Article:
viewtopic.php?f=5&t=509
Cleric wrote:We feel ourselves as situated within a time stream because we can experience ideas that link together the separate states of being. Thanks to memory we form ideas about the past but we can have ideas for the future too. For example, if I'm on my way to the store, I might be busy with many different thoughts and feelings but still, there's an overarching idea of 'going to the store' which makes the set of 'frames' of my walk meaningfully united.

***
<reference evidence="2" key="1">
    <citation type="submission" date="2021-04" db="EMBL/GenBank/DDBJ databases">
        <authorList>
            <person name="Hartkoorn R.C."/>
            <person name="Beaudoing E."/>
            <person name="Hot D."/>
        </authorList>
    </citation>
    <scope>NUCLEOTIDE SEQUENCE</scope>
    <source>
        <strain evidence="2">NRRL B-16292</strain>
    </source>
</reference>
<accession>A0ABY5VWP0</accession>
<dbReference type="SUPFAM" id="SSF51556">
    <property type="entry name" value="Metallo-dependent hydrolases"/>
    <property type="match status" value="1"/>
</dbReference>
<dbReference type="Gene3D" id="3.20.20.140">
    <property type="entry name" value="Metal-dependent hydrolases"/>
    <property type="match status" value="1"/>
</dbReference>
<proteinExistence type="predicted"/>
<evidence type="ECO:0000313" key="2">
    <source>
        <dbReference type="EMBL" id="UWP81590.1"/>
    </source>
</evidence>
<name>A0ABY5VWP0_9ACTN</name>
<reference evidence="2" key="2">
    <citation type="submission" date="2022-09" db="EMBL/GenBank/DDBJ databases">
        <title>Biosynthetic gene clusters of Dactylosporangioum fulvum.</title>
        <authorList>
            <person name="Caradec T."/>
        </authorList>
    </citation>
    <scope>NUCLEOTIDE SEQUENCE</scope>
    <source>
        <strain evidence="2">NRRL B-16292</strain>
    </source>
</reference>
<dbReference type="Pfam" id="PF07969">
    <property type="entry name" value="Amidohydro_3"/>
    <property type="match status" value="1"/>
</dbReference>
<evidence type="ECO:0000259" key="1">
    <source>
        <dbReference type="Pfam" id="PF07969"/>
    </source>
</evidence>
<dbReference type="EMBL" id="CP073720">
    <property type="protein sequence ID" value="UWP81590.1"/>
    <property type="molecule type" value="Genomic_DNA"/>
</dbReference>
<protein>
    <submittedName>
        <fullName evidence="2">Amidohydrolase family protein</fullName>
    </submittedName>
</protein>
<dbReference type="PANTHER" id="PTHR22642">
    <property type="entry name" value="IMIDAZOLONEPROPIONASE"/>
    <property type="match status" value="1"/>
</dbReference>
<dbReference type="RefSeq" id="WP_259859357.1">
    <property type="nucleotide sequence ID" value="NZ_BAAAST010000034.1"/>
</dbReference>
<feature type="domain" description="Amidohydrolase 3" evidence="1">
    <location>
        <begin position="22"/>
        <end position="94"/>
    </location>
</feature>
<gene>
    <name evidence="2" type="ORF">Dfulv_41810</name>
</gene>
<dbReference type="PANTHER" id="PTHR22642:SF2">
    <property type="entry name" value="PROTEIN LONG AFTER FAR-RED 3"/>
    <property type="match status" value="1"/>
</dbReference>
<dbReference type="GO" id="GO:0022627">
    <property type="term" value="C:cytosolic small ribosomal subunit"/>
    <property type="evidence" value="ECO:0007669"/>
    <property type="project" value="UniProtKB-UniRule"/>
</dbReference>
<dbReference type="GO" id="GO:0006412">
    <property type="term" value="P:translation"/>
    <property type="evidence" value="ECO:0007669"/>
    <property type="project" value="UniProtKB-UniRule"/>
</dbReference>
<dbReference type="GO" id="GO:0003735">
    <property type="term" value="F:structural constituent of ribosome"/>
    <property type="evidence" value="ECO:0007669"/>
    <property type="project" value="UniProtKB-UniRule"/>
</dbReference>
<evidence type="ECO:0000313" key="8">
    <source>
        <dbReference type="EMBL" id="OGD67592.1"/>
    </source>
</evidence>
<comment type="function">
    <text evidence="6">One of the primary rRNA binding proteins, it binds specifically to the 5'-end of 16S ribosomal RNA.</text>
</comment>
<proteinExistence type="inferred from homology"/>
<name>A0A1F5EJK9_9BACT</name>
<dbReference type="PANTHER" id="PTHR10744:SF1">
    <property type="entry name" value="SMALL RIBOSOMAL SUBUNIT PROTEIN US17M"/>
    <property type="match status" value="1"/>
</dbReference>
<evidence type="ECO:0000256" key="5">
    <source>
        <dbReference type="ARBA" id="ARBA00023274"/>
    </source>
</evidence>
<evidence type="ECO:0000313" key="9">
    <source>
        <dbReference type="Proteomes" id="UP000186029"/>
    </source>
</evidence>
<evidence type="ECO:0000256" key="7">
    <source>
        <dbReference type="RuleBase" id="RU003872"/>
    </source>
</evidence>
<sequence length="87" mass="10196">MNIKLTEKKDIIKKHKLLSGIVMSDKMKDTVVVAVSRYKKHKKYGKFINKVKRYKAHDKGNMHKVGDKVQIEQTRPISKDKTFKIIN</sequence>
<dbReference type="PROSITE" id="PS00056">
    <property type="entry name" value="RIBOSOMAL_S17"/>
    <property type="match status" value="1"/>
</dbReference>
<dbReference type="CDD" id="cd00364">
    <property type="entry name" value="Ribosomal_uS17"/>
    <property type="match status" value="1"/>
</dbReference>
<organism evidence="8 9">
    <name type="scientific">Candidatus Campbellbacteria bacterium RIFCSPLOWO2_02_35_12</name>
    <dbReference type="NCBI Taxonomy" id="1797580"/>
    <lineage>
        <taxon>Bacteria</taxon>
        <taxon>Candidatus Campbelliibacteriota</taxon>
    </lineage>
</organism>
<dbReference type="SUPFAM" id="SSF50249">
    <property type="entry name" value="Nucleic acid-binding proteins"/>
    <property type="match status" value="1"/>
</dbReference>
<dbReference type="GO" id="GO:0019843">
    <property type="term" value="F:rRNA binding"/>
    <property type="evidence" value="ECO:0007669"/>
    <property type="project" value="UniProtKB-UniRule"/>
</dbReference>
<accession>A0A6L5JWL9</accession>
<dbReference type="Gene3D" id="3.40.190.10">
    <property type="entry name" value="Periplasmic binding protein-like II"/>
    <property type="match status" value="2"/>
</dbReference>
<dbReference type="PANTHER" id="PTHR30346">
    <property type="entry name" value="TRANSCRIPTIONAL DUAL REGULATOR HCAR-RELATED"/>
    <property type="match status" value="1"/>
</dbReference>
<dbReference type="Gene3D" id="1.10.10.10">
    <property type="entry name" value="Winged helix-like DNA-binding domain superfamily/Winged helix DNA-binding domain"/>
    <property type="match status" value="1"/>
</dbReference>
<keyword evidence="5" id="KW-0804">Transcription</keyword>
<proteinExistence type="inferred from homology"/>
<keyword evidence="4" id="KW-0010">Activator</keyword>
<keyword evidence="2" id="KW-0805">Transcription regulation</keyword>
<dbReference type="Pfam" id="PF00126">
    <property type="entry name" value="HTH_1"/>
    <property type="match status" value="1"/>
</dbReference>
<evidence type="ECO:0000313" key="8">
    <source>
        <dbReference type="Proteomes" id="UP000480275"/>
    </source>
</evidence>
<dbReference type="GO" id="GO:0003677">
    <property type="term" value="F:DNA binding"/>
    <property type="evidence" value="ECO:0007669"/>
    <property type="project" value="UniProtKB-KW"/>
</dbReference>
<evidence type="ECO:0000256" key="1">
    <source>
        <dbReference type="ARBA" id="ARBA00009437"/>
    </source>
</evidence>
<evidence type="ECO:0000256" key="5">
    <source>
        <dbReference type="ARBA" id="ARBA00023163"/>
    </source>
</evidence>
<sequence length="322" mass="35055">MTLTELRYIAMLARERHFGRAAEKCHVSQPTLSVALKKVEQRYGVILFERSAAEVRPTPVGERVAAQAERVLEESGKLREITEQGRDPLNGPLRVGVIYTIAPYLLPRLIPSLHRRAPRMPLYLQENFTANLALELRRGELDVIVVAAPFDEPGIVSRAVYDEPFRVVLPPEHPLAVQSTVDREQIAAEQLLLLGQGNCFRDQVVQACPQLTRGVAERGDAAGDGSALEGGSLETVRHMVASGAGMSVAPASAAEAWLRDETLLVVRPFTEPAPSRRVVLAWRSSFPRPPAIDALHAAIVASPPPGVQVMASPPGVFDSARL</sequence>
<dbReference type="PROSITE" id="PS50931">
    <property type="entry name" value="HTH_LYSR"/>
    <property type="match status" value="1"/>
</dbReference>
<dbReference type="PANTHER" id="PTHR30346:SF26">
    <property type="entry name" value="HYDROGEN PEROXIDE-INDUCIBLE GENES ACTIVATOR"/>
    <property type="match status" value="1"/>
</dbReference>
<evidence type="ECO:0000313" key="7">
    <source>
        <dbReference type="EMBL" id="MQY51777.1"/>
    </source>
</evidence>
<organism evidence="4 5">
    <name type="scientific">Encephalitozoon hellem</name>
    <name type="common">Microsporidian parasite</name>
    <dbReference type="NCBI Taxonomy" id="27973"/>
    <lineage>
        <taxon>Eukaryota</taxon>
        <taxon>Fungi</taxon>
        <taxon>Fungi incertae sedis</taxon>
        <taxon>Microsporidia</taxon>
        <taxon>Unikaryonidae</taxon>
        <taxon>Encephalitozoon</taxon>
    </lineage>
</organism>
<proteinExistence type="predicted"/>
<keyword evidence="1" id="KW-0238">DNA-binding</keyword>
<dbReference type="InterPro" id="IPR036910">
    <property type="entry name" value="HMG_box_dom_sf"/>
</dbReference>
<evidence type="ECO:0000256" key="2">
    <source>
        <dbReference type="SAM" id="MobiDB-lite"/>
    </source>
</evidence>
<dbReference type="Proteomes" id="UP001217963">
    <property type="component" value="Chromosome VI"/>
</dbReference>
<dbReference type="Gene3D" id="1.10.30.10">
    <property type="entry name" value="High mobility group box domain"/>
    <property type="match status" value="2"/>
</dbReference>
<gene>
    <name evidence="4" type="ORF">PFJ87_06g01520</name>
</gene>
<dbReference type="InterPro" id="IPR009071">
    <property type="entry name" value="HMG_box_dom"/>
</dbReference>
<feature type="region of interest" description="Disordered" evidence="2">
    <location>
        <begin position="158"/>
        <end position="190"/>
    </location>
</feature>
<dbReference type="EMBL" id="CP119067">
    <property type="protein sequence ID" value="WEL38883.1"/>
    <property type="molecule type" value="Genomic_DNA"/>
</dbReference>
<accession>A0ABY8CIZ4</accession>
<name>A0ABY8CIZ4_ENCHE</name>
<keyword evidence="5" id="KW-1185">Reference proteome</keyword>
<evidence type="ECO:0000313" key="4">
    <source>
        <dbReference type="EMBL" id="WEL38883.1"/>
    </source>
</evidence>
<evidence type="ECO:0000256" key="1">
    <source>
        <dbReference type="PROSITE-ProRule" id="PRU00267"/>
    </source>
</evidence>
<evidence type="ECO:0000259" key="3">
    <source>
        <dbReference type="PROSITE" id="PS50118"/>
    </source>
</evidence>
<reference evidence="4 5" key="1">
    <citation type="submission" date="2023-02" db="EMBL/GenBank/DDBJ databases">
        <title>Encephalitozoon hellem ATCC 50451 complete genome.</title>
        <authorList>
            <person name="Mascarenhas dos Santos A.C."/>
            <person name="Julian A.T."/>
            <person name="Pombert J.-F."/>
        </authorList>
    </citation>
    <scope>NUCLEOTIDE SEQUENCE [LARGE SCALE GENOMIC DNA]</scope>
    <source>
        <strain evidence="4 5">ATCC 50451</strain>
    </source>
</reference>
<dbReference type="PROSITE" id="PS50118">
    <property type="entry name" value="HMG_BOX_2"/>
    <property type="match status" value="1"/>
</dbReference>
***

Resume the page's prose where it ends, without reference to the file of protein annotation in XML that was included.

It's really useful if we can grasp the World Content as a kind of Time-Consciousness spectrum. Conscious phenomena naturally can be differentiated, for example colors, sounds, etc. In a similar way we can differentiate phenomena which have different time-spans or wavelengths, so to speak. These phenomena are recognized when we elucidate them with the proper ideas through thinking. Ideas can be formed for phenomena which are independent of our activity (for example, the day and night cycle) or for our own willed activity (going to the store).

[image at link above]